14 Day Ireland Landscapes & Villages

Women Only

Max group 12

Lifetime Deposit

“I heard you went to Ireland…I haven’t seen it in many years. Is it still green then, and beautiful?

Wet as a bath sponge and mud to the knees but, aye, it was green enough.”

― Diana Gabaldon, The Scottish Prisoner

Ireland is well-known. In fact, it is almost too well-known. 

It is so well-known, that we think we understand it, from a distance. Nothing could be further from the truth.

This is Ireland, as best as we can share it with you. Yes, you’ll do the ‘things’ – Guinness, Jameson whiskey, Blarney, Cliffs of Moher – but Ireland is so, so much more than that. 

This adventure is a celebration of Irish culture with visits to gorgeous villages where Gaelic is still in daily use, stops in pubs where folk music is still played on a nightly basis, and even a visit to a working farm.

On top of this, we’ve added road trips through unforgettable Irish landscapes, stays in enchanting accommodation – including a converted castle – and a few surprises that we’re keeping up our sleeves…



Experience traditional Irish music in cosy pubs

Visit Belfast to learn about the Troubles and how they still impact Northern Ireland.

Wake up for morning horseback trekking along Dingle beach

Take an e-bike cycling adventure along the Great Western Greenway

Hike the Cliffs of Moher

Admire the raw nature of the Connemara region

Stay in the quaint villages of Dingle and Clifden

Kiss the stone at Blarney Castle

Trip Details


$6,898 AUD (twin share)

  • $1,500 AUD deposit.
  • 2-week cooling-off period applies.
  • Lifetime Deposit. If you need to cancel, your deposit is transferable to other trips.
  • Twin Share: we’ll match you with a roomie if you’re travelling solo.
  • Private supplement: $TBC. Please get in touch

Trip length

14 days, 13 nights


Starts: 1 June 2023

Finishes: 14 June 2023

Meeting point

Buswells Hotel, Dublin

Ending point


Group size

Maximum 12

Participation requirements

Please see our “Participation” section to see the requirements.


  • Meals: 13 x breakfasts and 7 x dinners
  • List transport: 1 x private air-conditioned luxury touring vehicle 
  • 14 nights of boutique and premium accommodation
  • 1 top-rated tour leader (also your driver) throughout – local expert guides at monuments and sights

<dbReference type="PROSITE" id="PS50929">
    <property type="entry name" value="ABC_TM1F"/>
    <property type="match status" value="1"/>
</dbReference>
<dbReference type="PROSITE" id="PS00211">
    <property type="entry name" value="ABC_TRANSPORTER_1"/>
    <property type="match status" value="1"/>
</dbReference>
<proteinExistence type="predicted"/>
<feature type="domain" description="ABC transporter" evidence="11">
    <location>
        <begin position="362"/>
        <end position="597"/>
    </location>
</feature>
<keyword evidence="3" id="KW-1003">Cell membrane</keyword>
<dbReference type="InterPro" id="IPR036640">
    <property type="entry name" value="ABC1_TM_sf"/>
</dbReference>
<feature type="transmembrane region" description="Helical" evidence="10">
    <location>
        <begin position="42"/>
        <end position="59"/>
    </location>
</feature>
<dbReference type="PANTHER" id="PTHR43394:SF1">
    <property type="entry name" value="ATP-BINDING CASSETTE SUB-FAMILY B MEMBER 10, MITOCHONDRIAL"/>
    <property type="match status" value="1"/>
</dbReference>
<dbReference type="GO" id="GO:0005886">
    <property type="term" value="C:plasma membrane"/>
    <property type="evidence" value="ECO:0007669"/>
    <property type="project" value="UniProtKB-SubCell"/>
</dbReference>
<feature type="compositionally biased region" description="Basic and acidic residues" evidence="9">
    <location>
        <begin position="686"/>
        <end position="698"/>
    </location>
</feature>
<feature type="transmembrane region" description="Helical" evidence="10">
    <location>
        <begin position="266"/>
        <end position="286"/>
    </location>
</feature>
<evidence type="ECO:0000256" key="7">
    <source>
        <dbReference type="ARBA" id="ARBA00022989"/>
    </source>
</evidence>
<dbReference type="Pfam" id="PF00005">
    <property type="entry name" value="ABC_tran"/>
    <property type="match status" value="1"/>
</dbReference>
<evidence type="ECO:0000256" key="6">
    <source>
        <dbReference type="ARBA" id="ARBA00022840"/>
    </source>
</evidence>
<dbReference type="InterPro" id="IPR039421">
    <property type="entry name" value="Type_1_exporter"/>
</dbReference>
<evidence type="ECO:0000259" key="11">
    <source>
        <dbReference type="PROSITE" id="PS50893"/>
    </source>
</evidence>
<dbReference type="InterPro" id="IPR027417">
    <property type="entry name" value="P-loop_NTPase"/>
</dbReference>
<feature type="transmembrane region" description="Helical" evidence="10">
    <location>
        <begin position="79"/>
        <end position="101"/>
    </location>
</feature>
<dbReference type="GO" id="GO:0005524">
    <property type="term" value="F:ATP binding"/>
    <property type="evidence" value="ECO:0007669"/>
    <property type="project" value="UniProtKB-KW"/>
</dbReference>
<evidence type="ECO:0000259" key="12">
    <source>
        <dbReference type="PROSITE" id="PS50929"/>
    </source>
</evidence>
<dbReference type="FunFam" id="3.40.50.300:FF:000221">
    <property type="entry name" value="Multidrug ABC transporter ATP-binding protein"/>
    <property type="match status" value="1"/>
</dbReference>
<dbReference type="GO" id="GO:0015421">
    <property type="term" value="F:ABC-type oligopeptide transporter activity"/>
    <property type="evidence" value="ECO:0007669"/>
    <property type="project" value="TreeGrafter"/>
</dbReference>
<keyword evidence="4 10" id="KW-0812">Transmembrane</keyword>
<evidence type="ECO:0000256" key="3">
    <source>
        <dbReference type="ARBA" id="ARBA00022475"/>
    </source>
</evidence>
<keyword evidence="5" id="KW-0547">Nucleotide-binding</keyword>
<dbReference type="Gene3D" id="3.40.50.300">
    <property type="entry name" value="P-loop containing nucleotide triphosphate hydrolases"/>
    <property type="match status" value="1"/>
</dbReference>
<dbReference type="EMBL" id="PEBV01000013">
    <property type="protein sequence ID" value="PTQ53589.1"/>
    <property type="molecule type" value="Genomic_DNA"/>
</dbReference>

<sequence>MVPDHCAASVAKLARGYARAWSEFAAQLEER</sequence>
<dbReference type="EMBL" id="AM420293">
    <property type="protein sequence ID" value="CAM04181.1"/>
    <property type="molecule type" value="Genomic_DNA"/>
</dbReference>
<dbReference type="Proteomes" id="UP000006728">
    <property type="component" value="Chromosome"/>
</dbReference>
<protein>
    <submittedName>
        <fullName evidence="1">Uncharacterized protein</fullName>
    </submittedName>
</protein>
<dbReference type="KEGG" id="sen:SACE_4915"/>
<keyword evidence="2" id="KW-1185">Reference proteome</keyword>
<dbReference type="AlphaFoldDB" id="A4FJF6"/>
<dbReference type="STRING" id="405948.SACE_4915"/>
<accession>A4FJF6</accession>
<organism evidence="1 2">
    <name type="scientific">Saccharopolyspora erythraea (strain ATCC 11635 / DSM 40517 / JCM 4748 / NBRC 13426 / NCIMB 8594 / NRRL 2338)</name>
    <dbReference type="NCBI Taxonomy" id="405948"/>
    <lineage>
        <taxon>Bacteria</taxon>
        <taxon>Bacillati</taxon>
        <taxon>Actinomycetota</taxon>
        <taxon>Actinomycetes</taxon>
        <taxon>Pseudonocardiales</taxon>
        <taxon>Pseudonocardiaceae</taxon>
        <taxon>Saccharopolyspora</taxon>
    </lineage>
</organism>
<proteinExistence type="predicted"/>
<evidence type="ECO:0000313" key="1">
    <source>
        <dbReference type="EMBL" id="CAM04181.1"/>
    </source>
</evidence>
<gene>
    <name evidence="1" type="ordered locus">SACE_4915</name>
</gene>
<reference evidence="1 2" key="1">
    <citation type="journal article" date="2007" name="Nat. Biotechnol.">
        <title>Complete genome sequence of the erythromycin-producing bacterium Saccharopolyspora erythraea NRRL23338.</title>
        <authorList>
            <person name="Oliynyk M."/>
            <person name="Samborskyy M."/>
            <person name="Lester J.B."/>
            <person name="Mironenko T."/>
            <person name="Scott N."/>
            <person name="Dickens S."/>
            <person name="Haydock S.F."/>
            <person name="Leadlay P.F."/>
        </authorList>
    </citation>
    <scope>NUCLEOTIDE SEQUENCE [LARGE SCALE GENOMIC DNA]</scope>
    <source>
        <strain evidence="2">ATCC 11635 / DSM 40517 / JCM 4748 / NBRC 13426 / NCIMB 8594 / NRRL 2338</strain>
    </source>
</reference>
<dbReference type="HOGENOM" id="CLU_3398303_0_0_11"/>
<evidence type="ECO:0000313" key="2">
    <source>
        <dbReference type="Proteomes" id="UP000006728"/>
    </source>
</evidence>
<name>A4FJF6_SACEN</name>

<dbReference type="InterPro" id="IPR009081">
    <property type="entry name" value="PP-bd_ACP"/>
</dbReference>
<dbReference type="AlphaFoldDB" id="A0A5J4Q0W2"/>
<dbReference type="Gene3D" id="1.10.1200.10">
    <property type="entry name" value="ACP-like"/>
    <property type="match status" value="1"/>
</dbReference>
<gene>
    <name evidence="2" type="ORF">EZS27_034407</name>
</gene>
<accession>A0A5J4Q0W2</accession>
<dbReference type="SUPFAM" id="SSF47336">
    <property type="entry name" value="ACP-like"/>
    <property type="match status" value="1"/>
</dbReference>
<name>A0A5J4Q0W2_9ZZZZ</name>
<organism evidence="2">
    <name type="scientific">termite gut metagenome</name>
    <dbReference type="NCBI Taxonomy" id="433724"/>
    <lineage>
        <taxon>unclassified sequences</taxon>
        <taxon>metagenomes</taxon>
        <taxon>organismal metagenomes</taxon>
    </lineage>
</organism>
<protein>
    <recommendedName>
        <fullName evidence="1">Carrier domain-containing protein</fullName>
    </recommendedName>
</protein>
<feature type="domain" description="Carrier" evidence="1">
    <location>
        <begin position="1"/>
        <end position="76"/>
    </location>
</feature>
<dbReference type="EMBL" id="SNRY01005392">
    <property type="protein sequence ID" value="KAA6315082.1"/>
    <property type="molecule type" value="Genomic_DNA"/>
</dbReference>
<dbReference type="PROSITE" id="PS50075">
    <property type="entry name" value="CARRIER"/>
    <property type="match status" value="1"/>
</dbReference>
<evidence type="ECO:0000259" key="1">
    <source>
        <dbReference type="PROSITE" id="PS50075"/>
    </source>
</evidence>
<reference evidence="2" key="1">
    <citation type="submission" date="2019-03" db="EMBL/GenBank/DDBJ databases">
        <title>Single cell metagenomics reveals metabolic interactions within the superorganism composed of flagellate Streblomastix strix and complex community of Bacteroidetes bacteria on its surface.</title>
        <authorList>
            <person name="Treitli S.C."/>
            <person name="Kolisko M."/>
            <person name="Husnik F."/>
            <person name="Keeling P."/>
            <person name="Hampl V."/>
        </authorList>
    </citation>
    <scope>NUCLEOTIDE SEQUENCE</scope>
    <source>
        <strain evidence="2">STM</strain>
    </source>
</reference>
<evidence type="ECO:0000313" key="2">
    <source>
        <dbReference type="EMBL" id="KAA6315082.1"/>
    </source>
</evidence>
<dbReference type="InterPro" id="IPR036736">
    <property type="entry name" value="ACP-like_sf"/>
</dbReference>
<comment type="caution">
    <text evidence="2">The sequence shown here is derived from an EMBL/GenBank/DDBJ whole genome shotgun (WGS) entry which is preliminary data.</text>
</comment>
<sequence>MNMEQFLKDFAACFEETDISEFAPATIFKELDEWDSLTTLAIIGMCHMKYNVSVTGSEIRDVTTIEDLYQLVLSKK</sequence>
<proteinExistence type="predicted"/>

• All listed activities and more!

Not included

  • International flights
  • Travel insurance (compulsory)
  • Any visas required
  • Late check-out at hotels
  • Meals and drinks not mentioned in the itinerary
  • Drinks with included lunches and dinners
  • Tipping: as Aussies, we are not used to tipping! In Ireland, it’s also not expected, although it is common to tip ~10% of the bill at hospitality establishments.
  • Personal expenditure

Click the tabs to find out more
Day 1:  DUBLIN

Hello! You’ve arrived in Ireland, the Land of A Thousand Welcomes! One of our Irish team will greet you with a friendly Irish smile when you arrive at Dublin airport, and transfer you directly to your hotel.

Tonight the group will catch up for the first time over dinner…….

Accommodation: Buswells Hotel (or similar)
Included: Dinner


There are recognisable shifts crossing the border into Northern Ireland this morning. 

Your guide will help you explore these during a tour around Belfast, including reflective moments at the ‘Peace Walls.’ Erected to divide, they became a symbol for the sectarian conflict that plagued Belfast for decades, known simply as ‘The Troubles’. Then, we simply must visit Titanic Belfast (no explanation required.)

In the afternoon, it’s time to hit the road and begin our journey into the Ireland we all imagine. Green pastures, rugged coastline and those joyful pubs and inns! Tonight you’ll stay over in Ballycastle, a remote seaport on the northern Antrim Coast.

Accommodation: Marine Hotel, Ballycastle (or similar)
Included: Breakfast and Dinner


After a hearty Irish breakfast (hot porridge with a drizzle of whiskey is on the menu for the constitutionally brave), there’s time to stroll through the village before check-out. 

Then it’s just a short drive to the Giant’s Causeway. The naturally formed interlocking columns rising from the coastline are steeped in Irish folklore, and the group will explore them during a 5km hike along the coastal cliff tops. 

Just before you slip back over the border, we’ve arranged for a specialist guide to meet you in Londonderry (Derry) to learn about the Civil Rights movement and ‘Bloody Sunday’. Finally, onward to pretty Donegal and an overnight stay in a quintessential stone-built Irish pub. Can you hear an Irish tune playing already? Tonight’s going to be some toe-tapping fun!

Accommodation: Tara Hotel (or similar)
Included: Breakfast


This morning you’ll stretch your legs on the wild stone path that threads along the Slieve League Cliffs, taking in cliff and Atlantic Ocean views.

From there we head inland, where you’ll travel along the picturesque Glengesh mountain pass. Fresh seafood is on the cards for lunch as the road once again kisses the ocean.

Arrive in Westport in time for a stroll around town. It’s time to settle in for a couple of nights, so we’ve selected a charming, cosy, family-run B&B.

Accommodation: Plougastel B&B (or similar)
Included: Breakfast


A leisurely cycle is what we’ve organised for you this morning, along the coastal rail-trail from Achill Island to Westport. Make sure you have your camera handy because you’ll never tire of the views; passing by bogs, farmland, and native woodlands.